NEW YORK -- At an international symposium June 25, Weill Cornell Medical College unveiled the latest star on its prostate cancer surgical team: a robot named da Vinci. The robot emulates the anatomic precision of its namesake to offer a new, minimally invasive and less compromising approach to prostatectomy, the removal of the prostate gland.
The symposium discussed advanced robotic techniques in prostatectomy. Ashutosh Tewari, assistant professor of urology and director of robotic prostatectomy and outcomes research, led the symposium, which featured a video demonstration of how the da Vinci can guide surgeons with anatomical precision to increase the success rate of the surgery, which is a treatment for localized prostate cancer.
The state-of-the-art system comprises a surgeon console and a patient-side robotic system with a high-resolution camera and micro-instruments used in surgery. The device scales the hand movements of the surgeon down to the micro movements of the instruments. Unlike standard laparoscopic instruments, the specialized da Vinci instruments can rotate 360 degrees with unparalleled precision and flexibility. The camera affords the surgeon a clear, magnified and three-dimensional view inside the pelvis, articulating the muscles and delicate nerves involved in both urination and erections. The da Vinci robot helps the surgeon remove the cancerous prostate while sparing these structures. Once the prostate is cleanly detached, it is removed through a tiny incision in the abdomen. The da Vinci marks an improvement over conventional prostatectomy in its smaller, less painful incisions, reduced blood loss and scarring, shorter hospital stay, improved cancer control, early return of urinary function and improved outlooks for potency.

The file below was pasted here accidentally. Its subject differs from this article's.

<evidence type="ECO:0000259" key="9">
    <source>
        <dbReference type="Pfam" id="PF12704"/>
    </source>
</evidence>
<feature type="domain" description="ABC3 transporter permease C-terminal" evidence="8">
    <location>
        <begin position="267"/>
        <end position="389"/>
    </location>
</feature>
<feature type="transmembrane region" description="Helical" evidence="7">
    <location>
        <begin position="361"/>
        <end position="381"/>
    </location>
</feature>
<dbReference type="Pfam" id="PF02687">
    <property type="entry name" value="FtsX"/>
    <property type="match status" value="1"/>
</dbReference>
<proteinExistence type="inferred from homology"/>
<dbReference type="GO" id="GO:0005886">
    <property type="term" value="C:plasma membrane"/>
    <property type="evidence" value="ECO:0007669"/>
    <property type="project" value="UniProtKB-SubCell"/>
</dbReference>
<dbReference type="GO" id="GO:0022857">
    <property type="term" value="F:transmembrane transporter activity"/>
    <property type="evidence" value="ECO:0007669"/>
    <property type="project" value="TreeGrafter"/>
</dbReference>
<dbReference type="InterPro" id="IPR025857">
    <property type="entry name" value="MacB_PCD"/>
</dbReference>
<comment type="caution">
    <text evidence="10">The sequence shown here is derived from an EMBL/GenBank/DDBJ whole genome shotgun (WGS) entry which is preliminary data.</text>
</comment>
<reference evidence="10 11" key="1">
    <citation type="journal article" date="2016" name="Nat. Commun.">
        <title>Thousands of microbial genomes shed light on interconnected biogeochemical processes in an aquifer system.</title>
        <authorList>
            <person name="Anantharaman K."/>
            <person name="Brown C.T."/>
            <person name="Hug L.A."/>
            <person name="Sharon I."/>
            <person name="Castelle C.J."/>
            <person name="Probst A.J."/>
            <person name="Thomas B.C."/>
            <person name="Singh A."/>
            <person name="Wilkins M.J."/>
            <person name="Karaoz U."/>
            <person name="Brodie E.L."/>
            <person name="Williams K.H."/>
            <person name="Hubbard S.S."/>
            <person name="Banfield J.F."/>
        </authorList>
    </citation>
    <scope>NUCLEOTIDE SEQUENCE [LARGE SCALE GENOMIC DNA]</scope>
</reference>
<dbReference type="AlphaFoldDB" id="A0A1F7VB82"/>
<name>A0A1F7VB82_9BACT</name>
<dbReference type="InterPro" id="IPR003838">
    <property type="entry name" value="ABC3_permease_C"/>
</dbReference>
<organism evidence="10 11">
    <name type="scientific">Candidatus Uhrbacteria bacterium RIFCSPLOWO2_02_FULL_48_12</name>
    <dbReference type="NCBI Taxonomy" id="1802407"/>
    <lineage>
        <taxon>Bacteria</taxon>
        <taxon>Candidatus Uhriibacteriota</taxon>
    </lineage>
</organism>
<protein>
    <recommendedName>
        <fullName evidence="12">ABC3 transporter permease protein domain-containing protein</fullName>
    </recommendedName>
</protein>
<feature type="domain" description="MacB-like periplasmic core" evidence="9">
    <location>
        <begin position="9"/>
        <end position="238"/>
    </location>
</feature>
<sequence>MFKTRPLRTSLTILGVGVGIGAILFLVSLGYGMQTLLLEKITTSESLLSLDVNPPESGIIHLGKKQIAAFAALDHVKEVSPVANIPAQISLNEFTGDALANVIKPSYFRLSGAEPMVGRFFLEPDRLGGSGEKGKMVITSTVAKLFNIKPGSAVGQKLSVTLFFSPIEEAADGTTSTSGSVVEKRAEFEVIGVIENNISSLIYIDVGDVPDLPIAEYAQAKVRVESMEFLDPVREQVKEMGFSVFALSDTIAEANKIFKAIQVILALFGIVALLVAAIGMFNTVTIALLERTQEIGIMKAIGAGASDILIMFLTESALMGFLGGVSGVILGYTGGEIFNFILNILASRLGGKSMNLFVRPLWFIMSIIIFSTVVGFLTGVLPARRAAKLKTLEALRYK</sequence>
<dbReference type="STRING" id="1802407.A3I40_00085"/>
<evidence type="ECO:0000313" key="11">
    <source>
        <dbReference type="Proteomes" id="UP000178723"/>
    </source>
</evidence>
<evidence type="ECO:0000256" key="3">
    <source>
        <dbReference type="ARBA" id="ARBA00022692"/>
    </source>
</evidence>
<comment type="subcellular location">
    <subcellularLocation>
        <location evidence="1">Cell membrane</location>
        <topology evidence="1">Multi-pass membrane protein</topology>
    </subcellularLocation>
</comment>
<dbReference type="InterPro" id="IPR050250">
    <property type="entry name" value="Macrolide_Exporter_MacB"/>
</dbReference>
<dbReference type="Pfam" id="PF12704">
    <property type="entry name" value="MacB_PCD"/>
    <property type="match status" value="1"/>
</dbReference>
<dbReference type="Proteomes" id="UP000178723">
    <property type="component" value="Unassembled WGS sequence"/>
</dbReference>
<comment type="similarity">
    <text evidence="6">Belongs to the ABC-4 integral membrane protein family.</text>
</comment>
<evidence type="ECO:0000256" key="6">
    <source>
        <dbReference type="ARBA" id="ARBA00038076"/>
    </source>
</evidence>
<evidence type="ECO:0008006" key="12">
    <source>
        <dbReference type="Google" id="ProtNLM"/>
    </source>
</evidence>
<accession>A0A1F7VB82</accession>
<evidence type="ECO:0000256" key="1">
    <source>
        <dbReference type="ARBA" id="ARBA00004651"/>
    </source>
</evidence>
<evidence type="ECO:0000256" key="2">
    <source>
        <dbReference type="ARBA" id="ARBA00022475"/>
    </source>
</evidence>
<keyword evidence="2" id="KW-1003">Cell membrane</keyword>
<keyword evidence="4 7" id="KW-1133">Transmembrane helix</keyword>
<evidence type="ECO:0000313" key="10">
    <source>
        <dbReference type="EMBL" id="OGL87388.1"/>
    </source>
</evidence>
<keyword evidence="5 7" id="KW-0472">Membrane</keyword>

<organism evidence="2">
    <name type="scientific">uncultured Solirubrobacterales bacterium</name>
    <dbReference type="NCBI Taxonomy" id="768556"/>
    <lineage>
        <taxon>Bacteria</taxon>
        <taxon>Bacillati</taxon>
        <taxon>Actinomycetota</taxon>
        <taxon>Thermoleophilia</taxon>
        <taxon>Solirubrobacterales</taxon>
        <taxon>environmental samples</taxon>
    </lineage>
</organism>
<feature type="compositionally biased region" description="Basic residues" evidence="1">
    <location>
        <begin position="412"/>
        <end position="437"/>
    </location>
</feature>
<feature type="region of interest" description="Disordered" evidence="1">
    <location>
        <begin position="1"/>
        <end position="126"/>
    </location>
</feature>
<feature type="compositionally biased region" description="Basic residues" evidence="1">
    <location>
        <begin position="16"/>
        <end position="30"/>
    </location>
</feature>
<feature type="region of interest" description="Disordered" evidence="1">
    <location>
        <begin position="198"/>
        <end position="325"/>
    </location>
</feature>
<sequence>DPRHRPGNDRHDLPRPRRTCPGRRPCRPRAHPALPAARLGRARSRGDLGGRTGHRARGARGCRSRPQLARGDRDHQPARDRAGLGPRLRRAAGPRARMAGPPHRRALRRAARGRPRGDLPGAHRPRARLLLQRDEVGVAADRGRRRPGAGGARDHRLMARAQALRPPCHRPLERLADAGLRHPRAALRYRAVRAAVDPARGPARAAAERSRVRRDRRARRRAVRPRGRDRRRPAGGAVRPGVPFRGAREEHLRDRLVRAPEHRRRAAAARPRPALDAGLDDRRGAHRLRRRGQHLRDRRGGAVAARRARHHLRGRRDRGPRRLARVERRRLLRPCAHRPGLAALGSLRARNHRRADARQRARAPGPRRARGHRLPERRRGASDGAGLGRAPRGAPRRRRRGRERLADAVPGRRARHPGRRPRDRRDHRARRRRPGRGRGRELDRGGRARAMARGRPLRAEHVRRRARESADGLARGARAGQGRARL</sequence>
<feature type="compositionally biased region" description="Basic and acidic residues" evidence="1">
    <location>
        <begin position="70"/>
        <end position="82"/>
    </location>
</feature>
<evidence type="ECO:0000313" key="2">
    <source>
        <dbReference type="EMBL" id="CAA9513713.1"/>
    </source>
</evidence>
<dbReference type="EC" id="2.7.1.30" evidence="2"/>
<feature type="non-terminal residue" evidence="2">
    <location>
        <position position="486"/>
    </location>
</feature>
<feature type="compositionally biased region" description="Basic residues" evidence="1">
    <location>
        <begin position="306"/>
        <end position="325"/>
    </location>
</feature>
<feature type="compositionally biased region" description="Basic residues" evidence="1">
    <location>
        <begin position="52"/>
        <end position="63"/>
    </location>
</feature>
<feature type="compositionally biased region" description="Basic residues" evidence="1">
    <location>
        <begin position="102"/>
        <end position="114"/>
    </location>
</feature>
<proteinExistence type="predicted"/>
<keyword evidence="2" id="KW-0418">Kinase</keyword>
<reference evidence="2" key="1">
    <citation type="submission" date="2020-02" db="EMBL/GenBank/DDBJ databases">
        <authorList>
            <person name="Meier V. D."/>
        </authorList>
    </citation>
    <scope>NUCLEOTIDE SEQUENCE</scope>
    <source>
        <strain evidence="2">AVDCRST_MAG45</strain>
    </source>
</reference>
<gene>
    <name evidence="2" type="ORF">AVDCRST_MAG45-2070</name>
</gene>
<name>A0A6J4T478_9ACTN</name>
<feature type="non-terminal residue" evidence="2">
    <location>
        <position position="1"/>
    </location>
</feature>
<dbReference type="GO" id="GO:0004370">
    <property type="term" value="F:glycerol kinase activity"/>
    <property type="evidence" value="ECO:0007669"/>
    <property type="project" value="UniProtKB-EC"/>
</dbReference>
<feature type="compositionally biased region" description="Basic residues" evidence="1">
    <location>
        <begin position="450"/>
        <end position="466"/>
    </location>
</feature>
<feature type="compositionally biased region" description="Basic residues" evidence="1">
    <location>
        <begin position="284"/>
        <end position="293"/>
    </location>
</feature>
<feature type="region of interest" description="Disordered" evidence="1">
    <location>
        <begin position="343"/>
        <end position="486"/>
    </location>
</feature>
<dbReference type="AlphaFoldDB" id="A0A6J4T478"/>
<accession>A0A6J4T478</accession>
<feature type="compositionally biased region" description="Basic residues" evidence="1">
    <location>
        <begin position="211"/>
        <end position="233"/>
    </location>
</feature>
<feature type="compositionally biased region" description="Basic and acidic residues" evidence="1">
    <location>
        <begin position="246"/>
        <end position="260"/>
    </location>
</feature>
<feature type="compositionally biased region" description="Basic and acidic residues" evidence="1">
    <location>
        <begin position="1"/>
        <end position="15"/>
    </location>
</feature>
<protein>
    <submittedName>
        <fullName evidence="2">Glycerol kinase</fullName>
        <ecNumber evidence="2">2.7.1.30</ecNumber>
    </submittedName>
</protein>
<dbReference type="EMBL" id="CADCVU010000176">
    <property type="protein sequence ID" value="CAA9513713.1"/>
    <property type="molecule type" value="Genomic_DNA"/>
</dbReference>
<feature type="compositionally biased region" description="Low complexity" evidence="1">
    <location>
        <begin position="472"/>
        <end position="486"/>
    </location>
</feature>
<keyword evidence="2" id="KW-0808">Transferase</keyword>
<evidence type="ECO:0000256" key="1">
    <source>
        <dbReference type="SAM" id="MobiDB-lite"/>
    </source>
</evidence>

The da Vinci robot assists surgeons in increasing the number of successful outcomes and in preserving neurovascular tissue. With the robot's assistance, surgeons have achieved a delicate balance between these two goals. Critical pointers were provided at the symposium by those who have mastered robotic-assisted radical prostatectomy (RRP).
The symposium covered techniques of performing RRP, identifying suitable patients and understanding the latest developments in early sexual recovery following RRP.